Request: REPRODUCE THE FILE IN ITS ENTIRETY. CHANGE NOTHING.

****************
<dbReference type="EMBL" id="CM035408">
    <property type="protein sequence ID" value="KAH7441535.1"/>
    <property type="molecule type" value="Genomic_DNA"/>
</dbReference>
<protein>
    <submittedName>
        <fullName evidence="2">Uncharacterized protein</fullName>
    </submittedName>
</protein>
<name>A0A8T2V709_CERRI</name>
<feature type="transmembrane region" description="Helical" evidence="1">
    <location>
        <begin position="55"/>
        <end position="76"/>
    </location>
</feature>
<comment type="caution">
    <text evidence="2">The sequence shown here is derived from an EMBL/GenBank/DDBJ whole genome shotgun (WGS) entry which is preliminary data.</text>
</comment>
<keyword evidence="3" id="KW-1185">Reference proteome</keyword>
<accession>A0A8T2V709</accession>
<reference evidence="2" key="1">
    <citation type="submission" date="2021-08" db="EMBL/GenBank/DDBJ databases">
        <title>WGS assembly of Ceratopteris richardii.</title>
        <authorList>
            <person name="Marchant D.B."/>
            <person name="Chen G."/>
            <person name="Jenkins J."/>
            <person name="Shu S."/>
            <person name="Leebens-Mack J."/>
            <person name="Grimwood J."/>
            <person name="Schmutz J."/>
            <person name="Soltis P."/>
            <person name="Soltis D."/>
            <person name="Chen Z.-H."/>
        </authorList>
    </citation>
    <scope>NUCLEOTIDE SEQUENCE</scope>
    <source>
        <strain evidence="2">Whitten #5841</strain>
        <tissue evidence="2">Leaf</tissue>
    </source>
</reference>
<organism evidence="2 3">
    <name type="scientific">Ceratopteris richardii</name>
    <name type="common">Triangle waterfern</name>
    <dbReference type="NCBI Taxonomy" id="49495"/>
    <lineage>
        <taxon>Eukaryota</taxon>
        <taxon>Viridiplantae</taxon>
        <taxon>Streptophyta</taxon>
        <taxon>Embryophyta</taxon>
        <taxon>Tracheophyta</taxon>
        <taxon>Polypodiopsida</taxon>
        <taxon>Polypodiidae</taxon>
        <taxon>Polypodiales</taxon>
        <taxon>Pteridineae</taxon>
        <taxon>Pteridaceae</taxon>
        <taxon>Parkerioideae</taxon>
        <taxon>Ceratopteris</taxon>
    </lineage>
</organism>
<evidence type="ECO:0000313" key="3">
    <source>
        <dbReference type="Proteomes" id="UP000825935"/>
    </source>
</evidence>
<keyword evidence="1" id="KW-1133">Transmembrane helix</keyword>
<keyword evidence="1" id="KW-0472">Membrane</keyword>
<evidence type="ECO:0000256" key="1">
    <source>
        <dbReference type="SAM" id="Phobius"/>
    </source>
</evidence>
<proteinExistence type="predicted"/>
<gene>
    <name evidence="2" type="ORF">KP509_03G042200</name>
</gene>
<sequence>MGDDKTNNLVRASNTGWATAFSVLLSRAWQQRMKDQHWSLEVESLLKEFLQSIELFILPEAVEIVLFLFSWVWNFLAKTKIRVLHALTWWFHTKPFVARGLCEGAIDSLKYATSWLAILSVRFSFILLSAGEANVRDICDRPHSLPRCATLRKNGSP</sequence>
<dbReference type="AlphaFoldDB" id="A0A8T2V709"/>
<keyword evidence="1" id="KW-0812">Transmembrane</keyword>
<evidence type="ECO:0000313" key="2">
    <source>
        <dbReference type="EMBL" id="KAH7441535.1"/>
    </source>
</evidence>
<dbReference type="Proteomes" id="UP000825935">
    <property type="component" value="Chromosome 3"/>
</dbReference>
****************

<dbReference type="EMBL" id="CM035408">
    <property type="protein sequence ID" value="KAH7441535.1"/>
    <property type="molecule type" value="Genomic_DNA"/>
</dbReference>
<protein>
    <submittedName>
        <fullName evidence="2">Uncharacterized protein</fullName>
    </submittedName>
</protein>
<name>A0A8T2V709_CERRI</name>
<feature type="transmembrane region" description="Helical" evidence="1">
    <location>
        <begin position="55"/>
        <end position="76"/>
    </location>
</feature>
<comment type="caution">
    <text evidence="2">The sequence shown here is derived from an EMBL/GenBank/DDBJ whole genome shotgun (WGS) entry which is preliminary data.</text>
</comment>
<keyword evidence="3" id="KW-1185">Reference proteome</keyword>
<accession>A0A8T2V709</accession>
<reference evidence="2" key="1">
    <citation type="submission" date="2021-08" db="EMBL/GenBank/DDBJ databases">
        <title>WGS assembly of Ceratopteris richardii.</title>
        <authorList>
            <person name="Marchant D.B."/>
            <person name="Chen G."/>
            <person name="Jenkins J."/>
            <person name="Shu S."/>
            <person name="Leebens-Mack J."/>
            <person name="Grimwood J."/>
            <person name="Schmutz J."/>
            <person name="Soltis P."/>
            <person name="Soltis D."/>
            <person name="Chen Z.-H."/>
        </authorList>
    </citation>
    <scope>NUCLEOTIDE SEQUENCE</scope>
    <source>
        <strain evidence="2">Whitten #5841</strain>
        <tissue evidence="2">Leaf</tissue>
    </source>
</reference>
<organism evidence="2 3">
    <name type="scientific">Ceratopteris richardii</name>
    <name type="common">Triangle waterfern</name>
    <dbReference type="NCBI Taxonomy" id="49495"/>
    <lineage>
        <taxon>Eukaryota</taxon>
        <taxon>Viridiplantae</taxon>
        <taxon>Streptophyta</taxon>
        <taxon>Embryophyta</taxon>
        <taxon>Tracheophyta</taxon>
        <taxon>Polypodiopsida</taxon>
        <taxon>Polypodiidae</taxon>
        <taxon>Polypodiales</taxon>
        <taxon>Pteridineae</taxon>
        <taxon>Pteridaceae</taxon>
        <taxon>Parkerioideae</taxon>
        <taxon>Ceratopteris</taxon>
    </lineage>
</organism>
<evidence type="ECO:0000313" key="3">
    <source>
        <dbReference type="Proteomes" id="UP000825935"/>
    </source>
</evidence>
<keyword evidence="1" id="KW-1133">Transmembrane helix</keyword>
<keyword evidence="1" id="KW-0472">Membrane</keyword>
<evidence type="ECO:0000256" key="1">
    <source>
        <dbReference type="SAM" id="Phobius"/>
    </source>
</evidence>
<proteinExistence type="predicted"/>
<gene>
    <name evidence="2" type="ORF">KP509_03G042200</name>
</gene>
<sequence>MGDDKTNNLVRASNTGWATAFSVLLSRAWQQRMKDQHWSLEVESLLKEFLQSIELFILPEAVEIVLFLFSWVWNFLAKTKIRVLHALTWWFHTKPFVARGLCEGAIDSLKYATSWLAILSVRFSFILLSAGEANVRDICDRPHSLPRCATLRKNGSP</sequence>
<dbReference type="AlphaFoldDB" id="A0A8T2V709"/>
<keyword evidence="1" id="KW-0812">Transmembrane</keyword>
<evidence type="ECO:0000313" key="2">
    <source>
        <dbReference type="EMBL" id="KAH7441535.1"/>
    </source>
</evidence>
<dbReference type="Proteomes" id="UP000825935">
    <property type="component" value="Chromosome 3"/>
</dbReference>